Former Republican Senate staffer Michael Brodkorb and the Minnesota Senate on Monday began confidential settlement talks at the U.S. courthouse in downtown Minneapolis.
A judge ordered the two sides into closed-door negotiations to resolve Brodkorb’s gender bias lawsuit.
Brodkorb was fired last year hours after then-Senate Majority Leader Amy Koch stepped down from her leadership post, admitting the two were romantically involved.
As the Senate GOP's former communications chief, Brodkorb argues he was treated differently than female employees who had trysts with male legislative leaders and did not lose their jobs. The Senate contends Brodkorb, an often combative GOP operative who frequent sparred with Senators, was an at-will employee who could be let go at anytime.
The judge slapped a gag order on the two sides, so neither Brodkorb nor Senate leaders are commenting.
The negotiations could drag on through the election, prolonging what has been a public relations headache as the GOP fights to hold control of the state Senate.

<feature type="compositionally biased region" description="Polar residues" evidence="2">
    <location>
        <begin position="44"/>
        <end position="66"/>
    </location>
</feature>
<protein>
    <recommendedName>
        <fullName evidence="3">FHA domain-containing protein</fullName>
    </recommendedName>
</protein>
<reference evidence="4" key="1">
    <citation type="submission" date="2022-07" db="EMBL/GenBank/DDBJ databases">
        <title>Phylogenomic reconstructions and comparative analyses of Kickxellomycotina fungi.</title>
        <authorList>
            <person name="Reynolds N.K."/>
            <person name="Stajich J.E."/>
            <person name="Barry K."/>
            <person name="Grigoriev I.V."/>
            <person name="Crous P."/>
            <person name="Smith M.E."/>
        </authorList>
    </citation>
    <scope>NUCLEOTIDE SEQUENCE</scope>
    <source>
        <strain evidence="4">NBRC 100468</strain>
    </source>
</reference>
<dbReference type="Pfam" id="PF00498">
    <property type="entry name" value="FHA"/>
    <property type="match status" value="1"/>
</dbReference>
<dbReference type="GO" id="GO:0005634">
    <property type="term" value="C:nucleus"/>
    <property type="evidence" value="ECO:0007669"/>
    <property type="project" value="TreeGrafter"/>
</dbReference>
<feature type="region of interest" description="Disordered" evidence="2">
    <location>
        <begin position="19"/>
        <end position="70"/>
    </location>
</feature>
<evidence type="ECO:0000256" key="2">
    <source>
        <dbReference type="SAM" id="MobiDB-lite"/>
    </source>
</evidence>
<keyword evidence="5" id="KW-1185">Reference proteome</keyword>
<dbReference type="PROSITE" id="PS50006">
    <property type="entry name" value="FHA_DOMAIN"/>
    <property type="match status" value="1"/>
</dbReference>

Taxpayers will be on the hook for any settlement. Brodkorb's salary was about $94,000 at the time he was fired.
A Duluth native who just barely lost Virginia's GOP gubernatorial primary said that politicians have not gone far enough in condemning the left for violence during a rally of white nationalists in Charlottesville. "I think that the left is going to try to use this as an excuse to crack down on conservative free speech," said Corey Stewart. "I think they're going to try to use this as an excuse to remove more historical monuments."